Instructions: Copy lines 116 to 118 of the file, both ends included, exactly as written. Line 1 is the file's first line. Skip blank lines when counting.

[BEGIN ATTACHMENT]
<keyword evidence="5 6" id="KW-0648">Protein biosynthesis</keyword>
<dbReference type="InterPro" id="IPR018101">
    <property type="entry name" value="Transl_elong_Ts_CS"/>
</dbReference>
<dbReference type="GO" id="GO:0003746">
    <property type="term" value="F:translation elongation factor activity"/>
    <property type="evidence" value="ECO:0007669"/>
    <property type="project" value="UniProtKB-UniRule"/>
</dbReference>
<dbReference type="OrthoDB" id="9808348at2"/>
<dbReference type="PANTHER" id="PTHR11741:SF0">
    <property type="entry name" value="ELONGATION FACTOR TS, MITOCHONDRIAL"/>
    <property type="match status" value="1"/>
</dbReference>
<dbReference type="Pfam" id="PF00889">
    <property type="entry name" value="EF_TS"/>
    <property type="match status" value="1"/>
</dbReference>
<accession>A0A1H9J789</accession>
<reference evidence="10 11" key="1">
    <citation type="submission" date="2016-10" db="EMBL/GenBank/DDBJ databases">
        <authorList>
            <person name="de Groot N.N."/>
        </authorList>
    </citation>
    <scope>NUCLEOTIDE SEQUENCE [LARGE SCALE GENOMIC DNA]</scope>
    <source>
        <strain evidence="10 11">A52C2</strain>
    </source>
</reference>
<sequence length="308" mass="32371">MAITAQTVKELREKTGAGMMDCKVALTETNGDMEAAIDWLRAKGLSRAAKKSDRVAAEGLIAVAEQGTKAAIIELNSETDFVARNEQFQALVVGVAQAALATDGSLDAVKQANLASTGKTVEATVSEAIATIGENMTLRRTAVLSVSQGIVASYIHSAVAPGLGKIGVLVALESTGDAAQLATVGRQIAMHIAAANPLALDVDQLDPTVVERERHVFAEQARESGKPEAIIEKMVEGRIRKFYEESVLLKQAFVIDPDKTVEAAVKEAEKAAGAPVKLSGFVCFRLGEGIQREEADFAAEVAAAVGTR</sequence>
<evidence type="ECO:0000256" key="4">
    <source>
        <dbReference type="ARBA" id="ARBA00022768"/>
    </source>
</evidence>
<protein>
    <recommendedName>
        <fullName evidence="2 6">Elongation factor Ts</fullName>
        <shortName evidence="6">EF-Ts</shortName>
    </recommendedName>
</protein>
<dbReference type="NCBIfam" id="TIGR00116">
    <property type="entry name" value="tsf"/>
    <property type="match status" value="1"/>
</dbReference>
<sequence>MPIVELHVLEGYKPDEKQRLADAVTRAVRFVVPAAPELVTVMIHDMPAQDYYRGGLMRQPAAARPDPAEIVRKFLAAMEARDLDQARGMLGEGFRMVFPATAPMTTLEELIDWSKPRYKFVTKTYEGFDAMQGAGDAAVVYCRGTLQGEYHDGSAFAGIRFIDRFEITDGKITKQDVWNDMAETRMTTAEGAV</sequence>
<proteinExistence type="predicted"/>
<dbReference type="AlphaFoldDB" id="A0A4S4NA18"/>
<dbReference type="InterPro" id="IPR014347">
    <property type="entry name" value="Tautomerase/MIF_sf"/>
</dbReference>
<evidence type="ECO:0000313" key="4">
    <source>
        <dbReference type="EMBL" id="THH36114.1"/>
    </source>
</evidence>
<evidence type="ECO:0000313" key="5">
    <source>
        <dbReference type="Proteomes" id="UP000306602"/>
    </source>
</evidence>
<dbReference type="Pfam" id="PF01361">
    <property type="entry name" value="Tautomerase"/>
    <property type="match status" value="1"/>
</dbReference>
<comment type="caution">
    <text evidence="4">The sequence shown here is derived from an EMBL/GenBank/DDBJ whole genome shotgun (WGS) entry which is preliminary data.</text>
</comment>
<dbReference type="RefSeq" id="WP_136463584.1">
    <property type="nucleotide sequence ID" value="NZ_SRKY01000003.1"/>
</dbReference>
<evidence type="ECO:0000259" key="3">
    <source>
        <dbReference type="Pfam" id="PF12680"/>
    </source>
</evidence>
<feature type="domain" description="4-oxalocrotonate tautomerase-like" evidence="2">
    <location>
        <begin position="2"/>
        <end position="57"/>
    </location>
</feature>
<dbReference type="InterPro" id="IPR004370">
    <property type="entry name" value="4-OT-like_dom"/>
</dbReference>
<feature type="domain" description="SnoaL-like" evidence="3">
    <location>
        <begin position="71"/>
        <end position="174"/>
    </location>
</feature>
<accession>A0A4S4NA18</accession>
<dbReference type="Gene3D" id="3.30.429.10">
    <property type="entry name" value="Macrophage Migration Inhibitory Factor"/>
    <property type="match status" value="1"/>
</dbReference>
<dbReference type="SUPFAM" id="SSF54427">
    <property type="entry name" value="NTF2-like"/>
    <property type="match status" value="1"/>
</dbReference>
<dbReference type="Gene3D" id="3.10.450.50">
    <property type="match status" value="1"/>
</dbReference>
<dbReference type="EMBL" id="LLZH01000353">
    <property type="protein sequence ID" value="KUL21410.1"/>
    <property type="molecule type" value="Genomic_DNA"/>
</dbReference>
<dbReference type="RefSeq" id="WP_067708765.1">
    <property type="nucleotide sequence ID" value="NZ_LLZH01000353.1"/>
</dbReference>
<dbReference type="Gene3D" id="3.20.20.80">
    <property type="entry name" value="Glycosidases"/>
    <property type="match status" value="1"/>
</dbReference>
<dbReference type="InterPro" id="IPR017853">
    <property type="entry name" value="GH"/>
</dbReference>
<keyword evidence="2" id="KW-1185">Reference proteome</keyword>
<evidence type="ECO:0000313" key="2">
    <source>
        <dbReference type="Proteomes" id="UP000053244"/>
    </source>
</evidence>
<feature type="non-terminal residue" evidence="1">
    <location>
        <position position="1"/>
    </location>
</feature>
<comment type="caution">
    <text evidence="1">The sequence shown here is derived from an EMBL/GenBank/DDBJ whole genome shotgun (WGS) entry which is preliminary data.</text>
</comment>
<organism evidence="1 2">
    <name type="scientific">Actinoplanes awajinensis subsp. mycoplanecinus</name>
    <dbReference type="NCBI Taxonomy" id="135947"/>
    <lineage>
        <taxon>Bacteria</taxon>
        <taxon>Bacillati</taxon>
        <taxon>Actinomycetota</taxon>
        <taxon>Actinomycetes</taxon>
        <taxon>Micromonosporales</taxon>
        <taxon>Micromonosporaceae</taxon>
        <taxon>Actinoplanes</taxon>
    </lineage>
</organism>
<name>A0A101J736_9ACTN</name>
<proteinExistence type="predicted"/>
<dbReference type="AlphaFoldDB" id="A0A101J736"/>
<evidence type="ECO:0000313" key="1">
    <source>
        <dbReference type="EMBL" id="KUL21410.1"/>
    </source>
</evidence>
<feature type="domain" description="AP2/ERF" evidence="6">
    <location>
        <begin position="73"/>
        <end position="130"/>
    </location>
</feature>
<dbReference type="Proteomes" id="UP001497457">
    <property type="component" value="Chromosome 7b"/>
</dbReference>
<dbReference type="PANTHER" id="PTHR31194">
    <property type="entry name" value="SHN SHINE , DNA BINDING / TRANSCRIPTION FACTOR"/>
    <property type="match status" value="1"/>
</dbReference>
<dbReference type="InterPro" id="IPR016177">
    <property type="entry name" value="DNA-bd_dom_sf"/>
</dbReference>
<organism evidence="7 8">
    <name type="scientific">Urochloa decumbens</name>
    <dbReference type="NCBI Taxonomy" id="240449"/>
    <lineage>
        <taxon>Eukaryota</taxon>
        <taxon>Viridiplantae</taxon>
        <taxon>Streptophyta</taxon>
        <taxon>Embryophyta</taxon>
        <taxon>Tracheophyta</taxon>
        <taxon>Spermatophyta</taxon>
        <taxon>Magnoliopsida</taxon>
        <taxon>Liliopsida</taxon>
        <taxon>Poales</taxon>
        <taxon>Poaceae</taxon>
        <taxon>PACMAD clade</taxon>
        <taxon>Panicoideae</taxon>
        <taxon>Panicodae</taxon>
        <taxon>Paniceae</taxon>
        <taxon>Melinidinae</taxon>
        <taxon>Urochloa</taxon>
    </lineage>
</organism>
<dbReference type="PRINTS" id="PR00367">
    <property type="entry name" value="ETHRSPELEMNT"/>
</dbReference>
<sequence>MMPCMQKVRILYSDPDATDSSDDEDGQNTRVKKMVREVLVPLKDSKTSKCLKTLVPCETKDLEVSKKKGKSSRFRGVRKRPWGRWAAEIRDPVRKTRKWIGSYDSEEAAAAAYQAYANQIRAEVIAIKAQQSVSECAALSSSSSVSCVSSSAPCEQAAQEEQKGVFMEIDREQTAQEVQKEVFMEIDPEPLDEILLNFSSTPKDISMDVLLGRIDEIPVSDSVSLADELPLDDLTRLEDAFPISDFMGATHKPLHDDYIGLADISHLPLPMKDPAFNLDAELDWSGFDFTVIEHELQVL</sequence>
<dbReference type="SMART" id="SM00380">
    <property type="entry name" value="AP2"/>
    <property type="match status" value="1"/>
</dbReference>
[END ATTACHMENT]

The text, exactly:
<dbReference type="InterPro" id="IPR017853">
    <property type="entry name" value="GH"/>
</dbReference>